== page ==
Jungian psychology contends that both our conscious minds and our unconscious selves are perched atop a pile of drives, traits and inclinations common to our shared species. These archetypes are often mysterious to us, yet they hold incredible sway over our actions, and one of the main goals of Jungian therapy is to help people better understand their deeper selves so that they might become more well-rounded individuals.
Notably, Jung set out four major archetypes that must be brought together and placed into context for us to become psychologically healthier, and (quite remarkably) each one has meaningful value when considered in relation to web design elements. After all, web design is all about communicating information in an effective and compelling way — an understanding of basic psychology makes it possible to drastically improve this process.
Here’s how you can learn from each of these four archetypes to boost your brand’s web design:
Cater To Growth Of The Self
The self is everything unique to a person, both consciously and subconsciously, and the primary drive of the self is to live most fully — to grow, experience, delight, love, and be a part of humanity. This is of vital importance in web design, because it underpins everything we do. All the choices we make, and all the actions we take.
When you design your web content, think about how you can cater to the self. How will your website help someone live more fully? Will it inspire them? Entertain them? And if you simply sell products, then remember the old sales trick of focussing on the benefits instead of the features. People don’t really care about the specific size of the TVs they buy: they care about how it feels to watch a big TV — how it fills up their senses and makes them feel successful.
Play Upon The Shadow
The shadow encompasses all the things about ourselves that we try to repress or hide. The desires we keep secret, the personal failings that we try to ignore, and the fears that we pretend don’t exist. One of the main drives of Jungian psychology is to encourage a patient to integrate their self with their shadow — to accept those things about themselves that worry them.
And while it’s tricky to directly play upon these things in your web design, it’s often effective simply to allude to them with your copy. Providing an FAQ is great, for instance, because you can include answers to any questions you feel like without giving the impression of presuming that any given visitor wants a specific question answered. If there’s something people might be afraid to ask for being thought strange, you can work it in that way.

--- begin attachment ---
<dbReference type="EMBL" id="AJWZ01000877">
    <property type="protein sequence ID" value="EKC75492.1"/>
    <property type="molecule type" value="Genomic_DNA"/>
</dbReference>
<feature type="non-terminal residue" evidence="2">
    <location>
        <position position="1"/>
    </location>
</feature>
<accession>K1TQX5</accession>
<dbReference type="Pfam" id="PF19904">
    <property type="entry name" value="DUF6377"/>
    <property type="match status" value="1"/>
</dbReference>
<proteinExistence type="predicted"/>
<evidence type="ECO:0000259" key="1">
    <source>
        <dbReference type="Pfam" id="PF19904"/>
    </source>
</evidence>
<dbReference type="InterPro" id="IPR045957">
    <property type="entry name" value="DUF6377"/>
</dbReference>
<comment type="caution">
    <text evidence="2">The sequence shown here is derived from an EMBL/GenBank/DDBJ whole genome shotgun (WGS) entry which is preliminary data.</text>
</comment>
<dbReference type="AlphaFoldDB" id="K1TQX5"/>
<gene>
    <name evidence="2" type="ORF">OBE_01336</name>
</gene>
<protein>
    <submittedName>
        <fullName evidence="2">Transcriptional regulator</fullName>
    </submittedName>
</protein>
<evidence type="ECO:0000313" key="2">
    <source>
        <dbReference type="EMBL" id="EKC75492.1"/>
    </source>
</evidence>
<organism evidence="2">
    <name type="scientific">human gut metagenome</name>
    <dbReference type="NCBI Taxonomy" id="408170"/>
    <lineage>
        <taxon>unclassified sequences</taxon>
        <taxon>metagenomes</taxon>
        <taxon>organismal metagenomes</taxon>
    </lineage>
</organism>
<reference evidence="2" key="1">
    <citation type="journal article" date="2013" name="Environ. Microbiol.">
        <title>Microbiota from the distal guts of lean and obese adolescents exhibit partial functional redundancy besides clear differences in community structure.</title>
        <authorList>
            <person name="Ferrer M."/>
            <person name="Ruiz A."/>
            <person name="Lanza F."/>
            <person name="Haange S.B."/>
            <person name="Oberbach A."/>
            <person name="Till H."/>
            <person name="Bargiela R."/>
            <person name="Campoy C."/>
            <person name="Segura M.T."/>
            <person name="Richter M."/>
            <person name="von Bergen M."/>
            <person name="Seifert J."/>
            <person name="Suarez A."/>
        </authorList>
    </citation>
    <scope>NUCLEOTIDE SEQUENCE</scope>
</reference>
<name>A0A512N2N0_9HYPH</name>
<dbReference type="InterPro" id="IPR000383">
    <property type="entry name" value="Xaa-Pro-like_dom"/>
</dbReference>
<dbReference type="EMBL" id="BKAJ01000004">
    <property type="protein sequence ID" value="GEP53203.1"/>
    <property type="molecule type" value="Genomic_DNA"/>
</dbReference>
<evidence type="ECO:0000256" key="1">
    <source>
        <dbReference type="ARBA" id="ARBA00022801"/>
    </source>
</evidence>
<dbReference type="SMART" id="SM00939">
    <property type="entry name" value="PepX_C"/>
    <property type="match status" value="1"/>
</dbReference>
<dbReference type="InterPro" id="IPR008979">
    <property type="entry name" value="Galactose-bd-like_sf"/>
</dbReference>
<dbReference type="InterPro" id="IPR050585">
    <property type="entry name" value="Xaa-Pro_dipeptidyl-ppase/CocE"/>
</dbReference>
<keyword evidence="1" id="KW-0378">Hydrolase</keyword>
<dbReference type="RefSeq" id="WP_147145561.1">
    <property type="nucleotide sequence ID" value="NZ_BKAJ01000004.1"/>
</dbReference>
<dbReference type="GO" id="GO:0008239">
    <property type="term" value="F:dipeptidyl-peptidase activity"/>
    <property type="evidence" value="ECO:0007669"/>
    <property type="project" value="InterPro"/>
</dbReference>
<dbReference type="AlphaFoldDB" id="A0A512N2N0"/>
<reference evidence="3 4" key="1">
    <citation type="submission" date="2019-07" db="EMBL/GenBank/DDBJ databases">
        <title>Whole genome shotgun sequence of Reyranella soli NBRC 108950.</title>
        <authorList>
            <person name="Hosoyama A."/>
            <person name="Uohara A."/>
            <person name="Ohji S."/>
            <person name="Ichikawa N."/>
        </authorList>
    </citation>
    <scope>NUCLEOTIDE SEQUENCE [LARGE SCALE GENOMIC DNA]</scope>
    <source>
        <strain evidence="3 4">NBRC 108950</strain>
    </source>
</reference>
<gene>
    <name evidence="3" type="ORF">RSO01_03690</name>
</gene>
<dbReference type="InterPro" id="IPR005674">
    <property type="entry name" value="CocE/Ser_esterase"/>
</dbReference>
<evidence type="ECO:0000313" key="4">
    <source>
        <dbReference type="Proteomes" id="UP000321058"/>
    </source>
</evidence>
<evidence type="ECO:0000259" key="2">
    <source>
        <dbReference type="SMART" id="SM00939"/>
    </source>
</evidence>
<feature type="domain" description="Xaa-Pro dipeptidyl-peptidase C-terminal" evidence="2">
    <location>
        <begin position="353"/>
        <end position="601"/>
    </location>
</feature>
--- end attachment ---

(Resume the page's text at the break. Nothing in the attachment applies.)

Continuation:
Understand The Persona
The persona is the thing you project to other people — the idealized version of you with the flaws removed and an unimpeachable air of confidence. It isn’t real. When you’re alone, or around someone you trust deeply, you let the persona slip and show who you really are. Eventually, a goal of Jungian psychology is to see the patient recognize their persona and relegate it to a position of diminished importance.
In your web design, you must think about both the persona and the self. What a visitor says they care about might not be what they actually care about. If you carry out a survey, for instance, you might find that very few people admit to having difficulties navigating their site, even though your internal metrics suggest that many people have issues — people will lie rather than feel embarrassed about problems like that. So always consider the context of the feedback you receive, and tweak your designs based on people’s actions more than their words (oh, and be sure to include a great sitemap so people won’t get lost).
Enable The Anima And The Animus
There are things about ourselves that we’re not inherently ashamed of or inclined to hide but we choose to hide for the sake of how we’re perceived. Jung described the anima as the femininity of a man, and the animus as the masculinity of a woman, with each side encouraged to keep those elements subdued despite their vital role in creativity. Online, this is a matter of providing options without presumption.
The better you’re able to support people in doing whatever they want to do, regardless of how it may be perceived by wider society, the more attached they’ll become to your brand. This is clearly evidenced by the success of brands such as Cole & Coddle: it doesn’t do anything special from a practical standpoint, using dropshipping to sell generic products, but by striking at the playful male parental instinct (often bizarrely thought of as “feminine”) it has reached the point of being listed for sale at nearly $500k on an online business marketplace.
The lesson? Don’t think “men will want this type of thing” or “women will want this type of thing” unless you have compelling evidence to support it: instead, allow your website’s visitors to decide for themselves what they want to look at (and customize the interface accordingly).
Jungian psychology is all about diving into the main patterns that drive our thoughts, interactions, and choices, and the more you understand about how people think, the better you can optimize your content to entertain, inform and convince them.
Main Image credit: Arturo Espinosa